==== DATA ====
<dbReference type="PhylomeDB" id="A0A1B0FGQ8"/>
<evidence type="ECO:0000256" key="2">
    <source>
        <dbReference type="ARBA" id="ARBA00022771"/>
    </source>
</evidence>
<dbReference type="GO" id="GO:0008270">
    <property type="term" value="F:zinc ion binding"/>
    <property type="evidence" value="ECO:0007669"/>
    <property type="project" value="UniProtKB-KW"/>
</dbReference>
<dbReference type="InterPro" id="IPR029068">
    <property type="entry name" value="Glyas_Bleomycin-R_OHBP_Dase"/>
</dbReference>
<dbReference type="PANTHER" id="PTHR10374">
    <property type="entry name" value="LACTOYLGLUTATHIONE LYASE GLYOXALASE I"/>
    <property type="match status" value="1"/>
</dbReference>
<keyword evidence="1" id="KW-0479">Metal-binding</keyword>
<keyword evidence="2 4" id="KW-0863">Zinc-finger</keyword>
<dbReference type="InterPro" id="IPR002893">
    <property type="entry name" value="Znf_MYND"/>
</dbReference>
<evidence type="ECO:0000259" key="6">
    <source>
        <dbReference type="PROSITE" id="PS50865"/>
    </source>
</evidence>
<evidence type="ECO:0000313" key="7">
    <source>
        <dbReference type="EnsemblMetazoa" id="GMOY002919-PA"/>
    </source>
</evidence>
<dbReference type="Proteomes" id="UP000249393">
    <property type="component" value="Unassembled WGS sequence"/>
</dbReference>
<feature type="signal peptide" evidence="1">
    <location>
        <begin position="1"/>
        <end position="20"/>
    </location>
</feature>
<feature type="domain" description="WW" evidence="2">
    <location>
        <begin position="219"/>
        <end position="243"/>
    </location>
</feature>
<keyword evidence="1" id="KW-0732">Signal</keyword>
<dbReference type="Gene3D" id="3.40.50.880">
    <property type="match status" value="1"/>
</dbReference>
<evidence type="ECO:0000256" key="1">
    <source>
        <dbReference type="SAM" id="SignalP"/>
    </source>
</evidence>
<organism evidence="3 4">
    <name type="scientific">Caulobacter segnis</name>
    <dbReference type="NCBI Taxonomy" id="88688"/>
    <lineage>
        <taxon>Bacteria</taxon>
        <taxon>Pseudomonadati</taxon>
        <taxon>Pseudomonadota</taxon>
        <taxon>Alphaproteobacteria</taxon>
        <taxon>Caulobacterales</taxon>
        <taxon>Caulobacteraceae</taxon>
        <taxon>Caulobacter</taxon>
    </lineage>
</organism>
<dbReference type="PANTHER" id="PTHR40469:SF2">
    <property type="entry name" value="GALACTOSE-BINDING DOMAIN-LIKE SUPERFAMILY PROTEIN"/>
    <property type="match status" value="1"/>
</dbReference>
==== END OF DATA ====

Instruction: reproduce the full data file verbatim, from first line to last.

<dbReference type="PhylomeDB" id="A0A1B0FGQ8"/>
<evidence type="ECO:0000256" key="2">
    <source>
        <dbReference type="ARBA" id="ARBA00022771"/>
    </source>
</evidence>
<dbReference type="GO" id="GO:0008270">
    <property type="term" value="F:zinc ion binding"/>
    <property type="evidence" value="ECO:0007669"/>
    <property type="project" value="UniProtKB-KW"/>
</dbReference>
<dbReference type="InterPro" id="IPR029068">
    <property type="entry name" value="Glyas_Bleomycin-R_OHBP_Dase"/>
</dbReference>
<dbReference type="PANTHER" id="PTHR10374">
    <property type="entry name" value="LACTOYLGLUTATHIONE LYASE GLYOXALASE I"/>
    <property type="match status" value="1"/>
</dbReference>
<keyword evidence="1" id="KW-0479">Metal-binding</keyword>
<keyword evidence="2 4" id="KW-0863">Zinc-finger</keyword>
<dbReference type="InterPro" id="IPR002893">
    <property type="entry name" value="Znf_MYND"/>
</dbReference>
<evidence type="ECO:0000259" key="6">
    <source>
        <dbReference type="PROSITE" id="PS50865"/>
    </source>
</evidence>
<evidence type="ECO:0000313" key="7">
    <source>
        <dbReference type="EnsemblMetazoa" id="GMOY002919-PA"/>
    </source>
</evidence>
<dbReference type="Proteomes" id="UP000249393">
    <property type="component" value="Unassembled WGS sequence"/>
</dbReference>
<feature type="signal peptide" evidence="1">
    <location>
        <begin position="1"/>
        <end position="20"/>
    </location>
</feature>
<feature type="domain" description="WW" evidence="2">
    <location>
        <begin position="219"/>
        <end position="243"/>
    </location>
</feature>
<keyword evidence="1" id="KW-0732">Signal</keyword>
<dbReference type="Gene3D" id="3.40.50.880">
    <property type="match status" value="1"/>
</dbReference>
<evidence type="ECO:0000256" key="1">
    <source>
        <dbReference type="SAM" id="SignalP"/>
    </source>
</evidence>
<organism evidence="3 4">
    <name type="scientific">Caulobacter segnis</name>
    <dbReference type="NCBI Taxonomy" id="88688"/>
    <lineage>
        <taxon>Bacteria</taxon>
        <taxon>Pseudomonadati</taxon>
        <taxon>Pseudomonadota</taxon>
        <taxon>Alphaproteobacteria</taxon>
        <taxon>Caulobacterales</taxon>
        <taxon>Caulobacteraceae</taxon>
        <taxon>Caulobacter</taxon>
    </lineage>
</organism>
<dbReference type="PANTHER" id="PTHR40469:SF2">
    <property type="entry name" value="GALACTOSE-BINDING DOMAIN-LIKE SUPERFAMILY PROTEIN"/>
    <property type="match status" value="1"/>
</dbReference>